CHUKAT-BALAK, Numbers 19:1-25:9
In her 1998 book, To Begin Again, Rabbi Naomi Levy discusses the final illness and passing of Lloyd, her husband's cousin and best friend. Blessed with charm, good looks and a flair for music and art, Lloyd seemed to have the world on a string. However, a month prior to Rabbi Levy's wedding, Lloyd reported a slight tingling in his arm. What he dismissed as a pinched nerve turned out to be the creeping paralysis of ALS, or Lou Gehrig's disease.
Levy's account of Lloyd's last months is incredibly moving. This young person had every right to be embittered, yet his response was the opposite. Making peace with his fate, Lloyd envisioned a healthy self freed from his diseased body, allowing his spirit to roam unfettered throughout the world.
He eased the anxiety of those who came to comfort him, regaling them with funny stories spelled out on a magnetic letter board once he could no longer speak. His innate goodness elicited the best in others. Rabbi Levy and her husband, Rob, invited Lloyd to live in an apartment beneath theirs so they could help care for him. A steady stream of friends and even former lovers flowed through Lloyd's rooms offering support and encouragement.
What was Lloyd's secret? Perhaps it was the realization that his remaining time was too precious to squander on resentment. Those too overwhelmed to visit regularly were never greeted with reproach, but with compassionate glances indicating only how good it was to see them.
Making the Hard Choices
Parshat Balak details the exploits of Balaam, a heathen seer summoned to curse the Israelites and stop their march through Moab toward Canaan. Three times Balaam attempts to curse the Israelites, only to have his words changed into blessings. His most famous pronouncement is read at the beginning of our services: Mah Tovu Ohalecha Yaakov — "How Goodly are Your Tents, O Jacob."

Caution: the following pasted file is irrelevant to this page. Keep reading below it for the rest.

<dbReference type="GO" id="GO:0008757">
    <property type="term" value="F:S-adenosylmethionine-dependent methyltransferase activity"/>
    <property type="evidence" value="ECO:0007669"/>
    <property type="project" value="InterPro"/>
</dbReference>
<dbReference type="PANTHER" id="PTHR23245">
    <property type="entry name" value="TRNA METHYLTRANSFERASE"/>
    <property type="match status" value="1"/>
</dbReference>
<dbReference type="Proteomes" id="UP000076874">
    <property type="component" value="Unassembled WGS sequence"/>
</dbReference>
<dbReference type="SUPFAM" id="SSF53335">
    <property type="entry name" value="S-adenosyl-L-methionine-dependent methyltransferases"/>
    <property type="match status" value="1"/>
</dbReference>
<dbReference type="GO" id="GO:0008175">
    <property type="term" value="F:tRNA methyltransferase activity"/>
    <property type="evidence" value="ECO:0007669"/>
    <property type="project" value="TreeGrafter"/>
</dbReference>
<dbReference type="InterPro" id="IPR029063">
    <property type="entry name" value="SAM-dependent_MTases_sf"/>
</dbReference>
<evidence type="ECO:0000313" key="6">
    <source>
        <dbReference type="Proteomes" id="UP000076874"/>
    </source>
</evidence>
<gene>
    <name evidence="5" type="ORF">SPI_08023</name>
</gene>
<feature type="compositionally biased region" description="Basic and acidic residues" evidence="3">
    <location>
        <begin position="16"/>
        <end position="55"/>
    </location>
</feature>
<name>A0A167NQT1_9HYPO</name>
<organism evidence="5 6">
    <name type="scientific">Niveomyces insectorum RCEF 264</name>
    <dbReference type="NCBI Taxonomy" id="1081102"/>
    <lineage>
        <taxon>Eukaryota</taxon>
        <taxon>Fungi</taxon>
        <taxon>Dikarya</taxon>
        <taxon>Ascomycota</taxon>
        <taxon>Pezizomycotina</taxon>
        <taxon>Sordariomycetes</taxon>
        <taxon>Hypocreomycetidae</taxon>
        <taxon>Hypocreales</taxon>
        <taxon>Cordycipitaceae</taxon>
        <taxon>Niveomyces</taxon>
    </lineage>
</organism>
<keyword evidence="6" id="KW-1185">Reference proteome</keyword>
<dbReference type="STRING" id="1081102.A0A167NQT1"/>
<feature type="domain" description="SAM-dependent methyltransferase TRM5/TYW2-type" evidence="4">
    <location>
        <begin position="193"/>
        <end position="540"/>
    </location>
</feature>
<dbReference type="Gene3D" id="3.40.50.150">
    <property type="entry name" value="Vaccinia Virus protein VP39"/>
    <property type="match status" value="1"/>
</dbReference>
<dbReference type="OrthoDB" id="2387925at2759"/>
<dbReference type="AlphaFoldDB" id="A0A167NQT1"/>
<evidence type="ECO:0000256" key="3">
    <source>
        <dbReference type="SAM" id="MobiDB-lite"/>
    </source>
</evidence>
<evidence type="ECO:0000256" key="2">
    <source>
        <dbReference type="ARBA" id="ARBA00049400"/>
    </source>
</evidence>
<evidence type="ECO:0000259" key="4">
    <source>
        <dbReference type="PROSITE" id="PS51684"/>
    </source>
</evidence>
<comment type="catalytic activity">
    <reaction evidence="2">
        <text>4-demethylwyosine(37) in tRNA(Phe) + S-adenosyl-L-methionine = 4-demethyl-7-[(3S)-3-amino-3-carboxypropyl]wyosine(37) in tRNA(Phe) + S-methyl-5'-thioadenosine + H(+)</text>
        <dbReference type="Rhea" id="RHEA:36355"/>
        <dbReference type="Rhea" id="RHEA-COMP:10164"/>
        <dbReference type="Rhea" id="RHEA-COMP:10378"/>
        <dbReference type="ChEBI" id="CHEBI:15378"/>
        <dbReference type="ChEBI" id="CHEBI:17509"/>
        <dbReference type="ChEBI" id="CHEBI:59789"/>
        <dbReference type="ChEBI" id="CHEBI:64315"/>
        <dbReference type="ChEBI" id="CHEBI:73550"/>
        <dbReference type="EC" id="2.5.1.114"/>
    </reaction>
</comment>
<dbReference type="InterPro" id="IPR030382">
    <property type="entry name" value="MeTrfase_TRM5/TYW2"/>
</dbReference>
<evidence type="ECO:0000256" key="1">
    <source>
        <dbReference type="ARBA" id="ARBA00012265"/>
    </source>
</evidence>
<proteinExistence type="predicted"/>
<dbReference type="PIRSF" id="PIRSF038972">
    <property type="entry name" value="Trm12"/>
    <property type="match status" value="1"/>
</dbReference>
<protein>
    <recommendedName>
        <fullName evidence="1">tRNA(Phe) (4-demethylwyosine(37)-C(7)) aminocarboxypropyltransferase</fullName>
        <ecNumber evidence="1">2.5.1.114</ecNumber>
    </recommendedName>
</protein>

Among Balaam's more curious prophecies are the words: May I die the death of the righteous. While this sentiment sounds lovely, many commentators see it expressing what our Christian friends call "Cheap Grace."
Balaam might pine for a righteous death, but he doesn't want to make the hard choices necessary to live a righteous life. It is akin to those dying persons who wish that they could've spent more time with their families, but never reordered their priorities when healthy.
Lloyd's story, however, might lift Balaam's wishes beyond mere hyperbole. It is easy to be magnanimous when things are going well. However, the real test of a human being is how we respond in extremis. Shall we retreat into bitterness, face life's challenges with fortitude, or like Lloyd, have the grace to bring out the best in others even when we seem helpless?
Perhaps the timeless challenge of Balaam's words to himself and to us is to live our lives graciously; this might, in turn, inevitably elicit righteousness from ourselves and those who may surround us.
Rabbi Howard A. Addison is the religious leader of Congregation Melrose B'nai Israel Emanu-El in Cheltenham. E-mail him at: [email protected]